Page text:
Gaining an informational edge over other investors, particularly professional investors, is increasingly difficult and nearly impossible. Many professional investors like hedge funds and private equity firms are clients of knowledge networks such as the Gerson Lehrman Group. Knowledge networks broker meetings between professional investors and knowledge partners with information that is relevant to the stock investment in question. Knowledge partners could be consultants, Nobel Prize professors, suppliers, customers and competitors of the company. A one-hour phone call is usually priced in the range of a few thousand dollars.
I will suggest a few modern day scuttlebutt methods here.
First, Google Trends, which indicates the volume and frequency of search terms relative to the total search volume across region and time, is helpful in gauging consumer demand. For example, it will be useful to compare the volume of Google searches generated for competing smartphone models such as iPhone 5 from Apple (AAPL) and the Samsung Galaxy Note 2 from Samsung.
It is interesting to note while the iPhone 5 generated significantly more search volume than the Galaxy Note, the search term Samsung Galaxy got more search volume than the iPhone 5. We can infer that while Apple may sell more iPhone 5 handsets than Samsung's Galaxy Note 2, Samsung will sell more handsets in the Samsung Galaxy series (Samsung Galaxy III, Samsung Galaxy Note 2, etc.) than iPhone 5 handsets. Google Trends works best for consumer discretionary products, where consumers will make efforts to research on the products online.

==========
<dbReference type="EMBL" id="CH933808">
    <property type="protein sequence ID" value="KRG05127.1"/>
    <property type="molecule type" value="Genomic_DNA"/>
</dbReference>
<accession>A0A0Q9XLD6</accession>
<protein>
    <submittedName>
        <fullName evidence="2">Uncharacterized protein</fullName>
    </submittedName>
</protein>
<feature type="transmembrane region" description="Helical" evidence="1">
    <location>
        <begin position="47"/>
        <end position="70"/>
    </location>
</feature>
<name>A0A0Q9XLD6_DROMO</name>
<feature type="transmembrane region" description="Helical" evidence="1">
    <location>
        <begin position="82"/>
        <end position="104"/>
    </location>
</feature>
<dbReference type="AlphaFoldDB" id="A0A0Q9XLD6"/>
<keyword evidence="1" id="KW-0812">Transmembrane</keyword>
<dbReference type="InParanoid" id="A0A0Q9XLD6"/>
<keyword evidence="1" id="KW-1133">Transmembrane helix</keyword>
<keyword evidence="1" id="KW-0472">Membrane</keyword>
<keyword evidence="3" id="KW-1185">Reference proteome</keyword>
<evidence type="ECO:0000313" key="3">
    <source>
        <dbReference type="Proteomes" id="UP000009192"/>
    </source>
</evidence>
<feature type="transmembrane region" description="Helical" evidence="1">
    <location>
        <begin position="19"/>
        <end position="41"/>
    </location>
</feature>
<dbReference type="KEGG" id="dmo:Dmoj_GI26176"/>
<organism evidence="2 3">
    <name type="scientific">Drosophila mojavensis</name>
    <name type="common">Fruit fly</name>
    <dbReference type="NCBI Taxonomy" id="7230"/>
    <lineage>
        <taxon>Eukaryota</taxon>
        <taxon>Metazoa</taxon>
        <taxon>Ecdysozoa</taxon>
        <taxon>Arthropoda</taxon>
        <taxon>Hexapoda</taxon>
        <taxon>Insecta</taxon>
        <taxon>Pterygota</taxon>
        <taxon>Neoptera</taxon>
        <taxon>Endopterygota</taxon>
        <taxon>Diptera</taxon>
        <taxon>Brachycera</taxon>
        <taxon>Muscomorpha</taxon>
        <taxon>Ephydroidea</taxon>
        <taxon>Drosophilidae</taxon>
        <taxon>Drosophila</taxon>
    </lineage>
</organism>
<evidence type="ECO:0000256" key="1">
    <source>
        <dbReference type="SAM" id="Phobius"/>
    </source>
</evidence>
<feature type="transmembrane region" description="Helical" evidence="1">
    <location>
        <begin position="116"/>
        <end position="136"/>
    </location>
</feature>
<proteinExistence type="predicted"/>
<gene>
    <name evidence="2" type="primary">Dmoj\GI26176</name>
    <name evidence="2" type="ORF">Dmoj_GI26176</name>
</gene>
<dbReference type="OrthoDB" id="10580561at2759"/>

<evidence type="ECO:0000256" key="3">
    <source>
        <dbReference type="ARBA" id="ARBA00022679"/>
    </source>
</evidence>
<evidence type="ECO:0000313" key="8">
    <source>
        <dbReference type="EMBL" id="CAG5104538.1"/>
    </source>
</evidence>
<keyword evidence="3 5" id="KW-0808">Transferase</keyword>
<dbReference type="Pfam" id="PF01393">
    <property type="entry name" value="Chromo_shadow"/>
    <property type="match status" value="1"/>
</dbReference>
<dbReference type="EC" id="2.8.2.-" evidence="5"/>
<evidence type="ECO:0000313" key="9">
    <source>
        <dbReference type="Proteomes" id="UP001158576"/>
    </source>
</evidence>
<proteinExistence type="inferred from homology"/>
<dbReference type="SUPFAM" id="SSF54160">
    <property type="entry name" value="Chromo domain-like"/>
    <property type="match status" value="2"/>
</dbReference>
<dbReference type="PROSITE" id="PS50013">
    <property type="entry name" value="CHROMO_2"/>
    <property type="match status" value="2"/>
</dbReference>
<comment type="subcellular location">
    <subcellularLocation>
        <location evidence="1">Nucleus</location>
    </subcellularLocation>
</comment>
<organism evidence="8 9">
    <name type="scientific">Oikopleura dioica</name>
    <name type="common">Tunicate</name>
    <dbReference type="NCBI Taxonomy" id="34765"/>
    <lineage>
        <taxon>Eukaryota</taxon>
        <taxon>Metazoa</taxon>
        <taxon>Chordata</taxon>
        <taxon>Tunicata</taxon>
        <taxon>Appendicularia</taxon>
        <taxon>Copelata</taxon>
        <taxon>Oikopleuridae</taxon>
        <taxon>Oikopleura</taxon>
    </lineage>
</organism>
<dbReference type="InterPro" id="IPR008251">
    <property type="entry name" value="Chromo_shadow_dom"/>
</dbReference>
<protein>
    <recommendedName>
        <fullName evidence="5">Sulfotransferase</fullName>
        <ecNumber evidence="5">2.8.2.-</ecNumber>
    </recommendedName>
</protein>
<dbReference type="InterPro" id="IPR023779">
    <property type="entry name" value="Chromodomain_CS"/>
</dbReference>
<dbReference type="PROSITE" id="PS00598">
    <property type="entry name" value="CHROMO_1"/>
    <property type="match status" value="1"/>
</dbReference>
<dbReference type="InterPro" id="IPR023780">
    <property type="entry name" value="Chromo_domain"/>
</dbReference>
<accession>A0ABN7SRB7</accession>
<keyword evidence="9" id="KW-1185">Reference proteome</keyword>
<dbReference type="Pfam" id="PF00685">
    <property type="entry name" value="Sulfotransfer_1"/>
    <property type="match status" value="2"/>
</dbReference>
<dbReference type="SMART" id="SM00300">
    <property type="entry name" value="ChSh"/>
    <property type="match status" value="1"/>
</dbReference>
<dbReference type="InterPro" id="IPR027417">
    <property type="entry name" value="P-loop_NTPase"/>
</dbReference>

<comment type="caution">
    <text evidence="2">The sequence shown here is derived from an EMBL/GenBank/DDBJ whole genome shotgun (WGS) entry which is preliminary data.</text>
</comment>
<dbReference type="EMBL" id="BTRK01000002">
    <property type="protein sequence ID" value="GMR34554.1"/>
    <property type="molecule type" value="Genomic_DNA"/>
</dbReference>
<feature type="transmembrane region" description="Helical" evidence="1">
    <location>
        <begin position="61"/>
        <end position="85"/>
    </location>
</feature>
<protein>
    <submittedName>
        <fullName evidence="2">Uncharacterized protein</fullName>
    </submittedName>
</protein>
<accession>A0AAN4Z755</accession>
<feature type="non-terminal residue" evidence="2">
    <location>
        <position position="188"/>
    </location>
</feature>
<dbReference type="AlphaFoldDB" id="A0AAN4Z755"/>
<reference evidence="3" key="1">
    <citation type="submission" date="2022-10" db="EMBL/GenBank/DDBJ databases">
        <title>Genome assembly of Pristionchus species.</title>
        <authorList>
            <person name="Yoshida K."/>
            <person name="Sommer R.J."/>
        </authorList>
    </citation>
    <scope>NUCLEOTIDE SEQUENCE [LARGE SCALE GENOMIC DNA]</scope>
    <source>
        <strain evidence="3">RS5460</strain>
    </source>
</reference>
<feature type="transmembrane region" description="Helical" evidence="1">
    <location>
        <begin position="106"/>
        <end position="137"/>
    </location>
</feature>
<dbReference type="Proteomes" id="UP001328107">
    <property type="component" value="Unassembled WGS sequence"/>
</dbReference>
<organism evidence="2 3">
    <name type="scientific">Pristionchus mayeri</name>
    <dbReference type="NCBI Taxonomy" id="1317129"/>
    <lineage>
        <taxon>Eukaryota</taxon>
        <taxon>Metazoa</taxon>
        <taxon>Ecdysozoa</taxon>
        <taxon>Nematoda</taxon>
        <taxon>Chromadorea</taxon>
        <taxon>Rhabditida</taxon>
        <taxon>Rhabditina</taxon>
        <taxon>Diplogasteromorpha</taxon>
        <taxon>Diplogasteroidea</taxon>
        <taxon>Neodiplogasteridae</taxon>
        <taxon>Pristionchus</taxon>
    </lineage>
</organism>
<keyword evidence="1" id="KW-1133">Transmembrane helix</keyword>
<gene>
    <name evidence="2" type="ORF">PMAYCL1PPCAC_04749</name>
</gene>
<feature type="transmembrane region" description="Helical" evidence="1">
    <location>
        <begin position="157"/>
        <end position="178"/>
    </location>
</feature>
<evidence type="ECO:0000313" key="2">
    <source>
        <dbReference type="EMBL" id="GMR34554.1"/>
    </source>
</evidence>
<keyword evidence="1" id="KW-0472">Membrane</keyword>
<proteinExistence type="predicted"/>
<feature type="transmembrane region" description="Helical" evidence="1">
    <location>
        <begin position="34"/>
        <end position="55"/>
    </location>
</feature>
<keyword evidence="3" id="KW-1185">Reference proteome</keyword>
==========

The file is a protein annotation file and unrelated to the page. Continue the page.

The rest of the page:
Second, online job sites can provide significant insight to personnel movement and new areas of business growth. Although companies are required to disclose the hiring and departure of key personnel such as the CEO and the CFO, there are other key appointment holders such as the head of sales, the chief technology officer and other division heads. I can give a few examples here. If five finance managers are hired in three years and the finance manager reports directly to the CFO, it could be a warning sign of fraudulent accounting practices.
In another example, a company is hiring aggressively in Asia, where Asia used to contribute only less than 5% of revenues, it could signal a shift in the company's geographical focus. Although most companies put up job ads without disclosing themselves, the company description will usually provide enough clues to those in the know.
The last method is slightly more controversial, as it borders on the invasion of personal privacy. Social networks like LinkedIn (LNKD) and Facebook (FB) could provide unusual insights into a company. If you are interested in whether more ex-Google (GOOG) employees are joining Yahoo (YHOO) as a result of Marissa Mayer's connections, LinkedIn profiles could provide you with the answer.
I could provide another more bizarre and extreme example. A mid-level Facebook employee could post on his Facebook's wall that he is planning a year-end celebration with his wife, as he expects a huge bonus this year.
There are numerous ways to implement modern-day scuttlebutt methods and I appreciate interesting suggestions from readers in the comments section.